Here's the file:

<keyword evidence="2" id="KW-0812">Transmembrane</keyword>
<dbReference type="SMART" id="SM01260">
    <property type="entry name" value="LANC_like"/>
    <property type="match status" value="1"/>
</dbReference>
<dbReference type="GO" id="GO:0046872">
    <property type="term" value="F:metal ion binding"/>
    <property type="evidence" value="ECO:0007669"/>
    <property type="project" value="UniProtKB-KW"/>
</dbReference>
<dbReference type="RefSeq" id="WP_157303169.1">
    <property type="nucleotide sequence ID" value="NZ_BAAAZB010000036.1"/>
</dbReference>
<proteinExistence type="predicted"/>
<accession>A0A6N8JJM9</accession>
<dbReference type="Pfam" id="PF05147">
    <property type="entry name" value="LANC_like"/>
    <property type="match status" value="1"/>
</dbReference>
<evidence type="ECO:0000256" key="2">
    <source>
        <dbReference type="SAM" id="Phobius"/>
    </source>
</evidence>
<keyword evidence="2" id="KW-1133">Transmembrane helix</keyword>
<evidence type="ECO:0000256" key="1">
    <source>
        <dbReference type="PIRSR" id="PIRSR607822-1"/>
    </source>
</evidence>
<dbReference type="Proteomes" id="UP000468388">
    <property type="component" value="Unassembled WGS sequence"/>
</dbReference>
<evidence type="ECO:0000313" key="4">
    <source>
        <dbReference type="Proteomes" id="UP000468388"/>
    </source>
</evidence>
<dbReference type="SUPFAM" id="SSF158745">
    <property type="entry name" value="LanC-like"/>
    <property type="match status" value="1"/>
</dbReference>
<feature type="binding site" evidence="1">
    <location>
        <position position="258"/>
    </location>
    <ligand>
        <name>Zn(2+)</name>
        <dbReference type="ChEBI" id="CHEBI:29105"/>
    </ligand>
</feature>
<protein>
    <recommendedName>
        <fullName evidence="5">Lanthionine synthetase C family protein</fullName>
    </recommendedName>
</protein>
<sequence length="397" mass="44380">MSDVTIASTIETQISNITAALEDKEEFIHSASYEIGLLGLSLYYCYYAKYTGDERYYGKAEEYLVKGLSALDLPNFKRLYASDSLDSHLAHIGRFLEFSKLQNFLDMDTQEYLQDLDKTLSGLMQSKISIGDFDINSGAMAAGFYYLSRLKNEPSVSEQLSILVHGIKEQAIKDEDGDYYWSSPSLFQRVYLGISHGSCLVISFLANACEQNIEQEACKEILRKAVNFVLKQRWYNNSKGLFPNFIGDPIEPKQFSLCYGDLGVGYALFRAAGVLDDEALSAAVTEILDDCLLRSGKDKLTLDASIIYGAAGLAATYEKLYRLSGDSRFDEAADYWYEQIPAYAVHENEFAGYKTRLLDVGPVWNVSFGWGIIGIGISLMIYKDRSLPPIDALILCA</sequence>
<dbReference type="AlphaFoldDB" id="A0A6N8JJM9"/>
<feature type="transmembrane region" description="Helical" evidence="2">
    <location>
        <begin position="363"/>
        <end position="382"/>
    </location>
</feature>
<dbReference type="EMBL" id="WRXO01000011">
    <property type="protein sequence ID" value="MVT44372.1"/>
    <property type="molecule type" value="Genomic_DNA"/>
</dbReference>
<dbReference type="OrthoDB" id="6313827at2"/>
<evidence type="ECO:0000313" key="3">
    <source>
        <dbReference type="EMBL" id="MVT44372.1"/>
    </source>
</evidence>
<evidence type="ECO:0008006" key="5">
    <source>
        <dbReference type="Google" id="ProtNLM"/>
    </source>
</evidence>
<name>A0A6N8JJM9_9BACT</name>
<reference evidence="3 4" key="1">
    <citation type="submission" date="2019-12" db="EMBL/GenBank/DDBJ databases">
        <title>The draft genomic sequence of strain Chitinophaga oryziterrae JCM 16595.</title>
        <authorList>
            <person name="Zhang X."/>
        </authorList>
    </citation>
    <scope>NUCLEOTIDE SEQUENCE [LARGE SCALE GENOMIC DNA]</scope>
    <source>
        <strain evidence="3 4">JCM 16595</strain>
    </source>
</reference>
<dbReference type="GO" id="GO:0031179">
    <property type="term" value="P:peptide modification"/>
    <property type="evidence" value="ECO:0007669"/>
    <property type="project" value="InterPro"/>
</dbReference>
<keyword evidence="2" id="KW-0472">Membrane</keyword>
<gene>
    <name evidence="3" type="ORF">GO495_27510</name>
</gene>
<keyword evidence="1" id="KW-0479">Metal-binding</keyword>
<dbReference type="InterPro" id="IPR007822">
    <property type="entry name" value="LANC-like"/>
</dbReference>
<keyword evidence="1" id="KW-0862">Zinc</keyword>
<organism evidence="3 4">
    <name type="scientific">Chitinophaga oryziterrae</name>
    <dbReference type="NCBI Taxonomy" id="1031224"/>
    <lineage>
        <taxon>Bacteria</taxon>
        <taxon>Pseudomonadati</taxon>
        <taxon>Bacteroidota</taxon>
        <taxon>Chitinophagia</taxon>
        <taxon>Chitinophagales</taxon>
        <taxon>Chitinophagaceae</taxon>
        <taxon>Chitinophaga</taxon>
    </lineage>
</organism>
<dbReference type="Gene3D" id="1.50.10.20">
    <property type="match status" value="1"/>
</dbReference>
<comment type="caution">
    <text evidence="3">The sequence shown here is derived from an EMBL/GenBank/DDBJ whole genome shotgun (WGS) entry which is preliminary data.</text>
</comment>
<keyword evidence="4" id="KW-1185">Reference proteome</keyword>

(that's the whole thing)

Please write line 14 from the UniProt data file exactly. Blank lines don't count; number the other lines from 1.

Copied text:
<proteinExistence type="predicted"/>